The Catholic bishop of Harrisburg, Pa., Bishop Joseph McFadden is being criticized for comments where he compares American public schools to the system that Hitler and Mussolini sought to create. I actually think that part of the criticism of McFadden is misplaced, though he is certainly worthy of criticism. McFadden’s controversial statements follow a call for Catholics to organize against President Obama and his health care program by leading Catholic leaders.
In an interview with the ABC affiliate in Harrisburg, McFadden was objecting to the lack of school vouchers in Pennsylvania and the lack of choice for many parents: “In the totalitarian government, they would love our system,” McFadden said. “This is what Hitler and Mussolini and all them tried to establish — a monolith; so all the children would be educated in one set of beliefs and one way of doing things.” The Anti-Defamation League has condemned the statement and said “he should not be making his point at the expense of the memory of six million Jews and millions of others who perished in the Holocaust.”
I understand the sensitivity to such a comparison, but I do not think that the Bishop was referring to the Holocaust. People should be able to make comparisons to aspects of prior totalitarian regimes without fear of being call insensitive to the Holocaust. The Nazi regime was a worldwide tragedy with many aspects and precursors that are the subject of historical and political discourse.
Where McFadden is wrong is that the comparison is wildly misplaced. First, Hitler was raised by a devout Catholic mother and many Nazis were taught in religious schools. Indeed, the Vatican was criticized by some for not doing more to confront the Nazi regime. Second, the fascists sought to use schools to indoctrinate children to accept narrow values to the exclusion of other values and the objectification of other people. American public schools do the opposite. They are motivated by pluralistic principles to help shape citizens who are tolerant and well-rounded. They are the antithesis of what fascists want from education.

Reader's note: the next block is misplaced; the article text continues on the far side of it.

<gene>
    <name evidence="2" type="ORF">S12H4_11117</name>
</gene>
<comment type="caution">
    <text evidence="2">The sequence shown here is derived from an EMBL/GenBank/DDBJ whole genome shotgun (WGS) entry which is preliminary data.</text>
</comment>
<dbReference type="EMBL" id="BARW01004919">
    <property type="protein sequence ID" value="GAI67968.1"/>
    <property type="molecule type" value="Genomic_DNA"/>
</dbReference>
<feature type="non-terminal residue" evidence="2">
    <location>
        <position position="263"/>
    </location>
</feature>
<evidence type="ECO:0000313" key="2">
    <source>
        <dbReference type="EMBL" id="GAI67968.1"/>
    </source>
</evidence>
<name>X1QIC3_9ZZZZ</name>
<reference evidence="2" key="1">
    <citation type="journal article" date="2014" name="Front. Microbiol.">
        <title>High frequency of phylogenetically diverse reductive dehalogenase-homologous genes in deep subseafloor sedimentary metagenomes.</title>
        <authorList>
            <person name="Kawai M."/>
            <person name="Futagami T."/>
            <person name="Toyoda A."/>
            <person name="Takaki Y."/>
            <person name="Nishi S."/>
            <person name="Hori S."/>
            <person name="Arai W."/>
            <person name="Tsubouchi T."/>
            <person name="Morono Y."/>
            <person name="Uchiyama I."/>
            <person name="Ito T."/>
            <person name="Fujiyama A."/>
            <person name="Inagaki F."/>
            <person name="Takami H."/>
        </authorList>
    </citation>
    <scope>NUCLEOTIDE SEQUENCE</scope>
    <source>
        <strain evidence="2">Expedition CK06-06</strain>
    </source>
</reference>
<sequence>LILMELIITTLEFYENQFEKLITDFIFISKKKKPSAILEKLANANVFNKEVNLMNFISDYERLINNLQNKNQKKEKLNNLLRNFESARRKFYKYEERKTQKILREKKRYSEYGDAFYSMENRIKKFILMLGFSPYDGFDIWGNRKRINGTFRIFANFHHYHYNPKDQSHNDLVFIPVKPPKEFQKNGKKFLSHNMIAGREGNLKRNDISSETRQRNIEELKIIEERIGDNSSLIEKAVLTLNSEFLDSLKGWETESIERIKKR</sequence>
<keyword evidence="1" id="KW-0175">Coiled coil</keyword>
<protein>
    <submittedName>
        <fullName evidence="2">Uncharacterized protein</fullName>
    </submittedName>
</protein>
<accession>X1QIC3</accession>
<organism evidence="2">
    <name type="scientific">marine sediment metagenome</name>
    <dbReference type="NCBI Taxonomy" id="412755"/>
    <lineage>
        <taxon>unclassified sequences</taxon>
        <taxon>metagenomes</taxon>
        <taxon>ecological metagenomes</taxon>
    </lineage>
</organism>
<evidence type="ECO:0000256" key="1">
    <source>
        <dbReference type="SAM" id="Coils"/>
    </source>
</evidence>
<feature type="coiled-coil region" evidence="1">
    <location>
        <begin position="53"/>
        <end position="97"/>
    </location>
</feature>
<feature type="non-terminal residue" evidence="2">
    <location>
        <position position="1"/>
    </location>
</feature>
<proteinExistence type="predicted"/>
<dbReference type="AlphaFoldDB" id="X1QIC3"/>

Finally, this is about vouchers and whether the people of Pennsylvania should subsidize alternative schools, such as Catholic schools. With the church experiencing severe shortfalls in attendance and donations, they need more from the state more than ever. However, there are very good reasons for opposition to vouchers. I attended Catholic schools for part of my earlier education and I am very thankful for the education that I received in those schools. However, Leslie and I are committed to the model of public education. While we can afford a private education, we have kept our children in public schools where they are taught in a more diverse class. I have long been an advocate for public education, particularly in the elementary and middle school levels, as a critical part of shaping good citizens. While I have often been critical of the curriculum particularly on civics, I believe that the public schools have always been the key to maintaining a citizenry that is educated and tolerant.
The comparison to Hitler and Mussolini reflects less disrespect on the part of Bishop McFadden than it does a lack of understanding of the fascistic agenda on education: dogma and exclusionary learning. While I believe Catholic schools are excellent choices for learning, it is outrageous to compare fascistic systems to our public schools. Hitler and Mussolini would find our current curriculum in public schools to be a threat to their type of indoctrination model for children.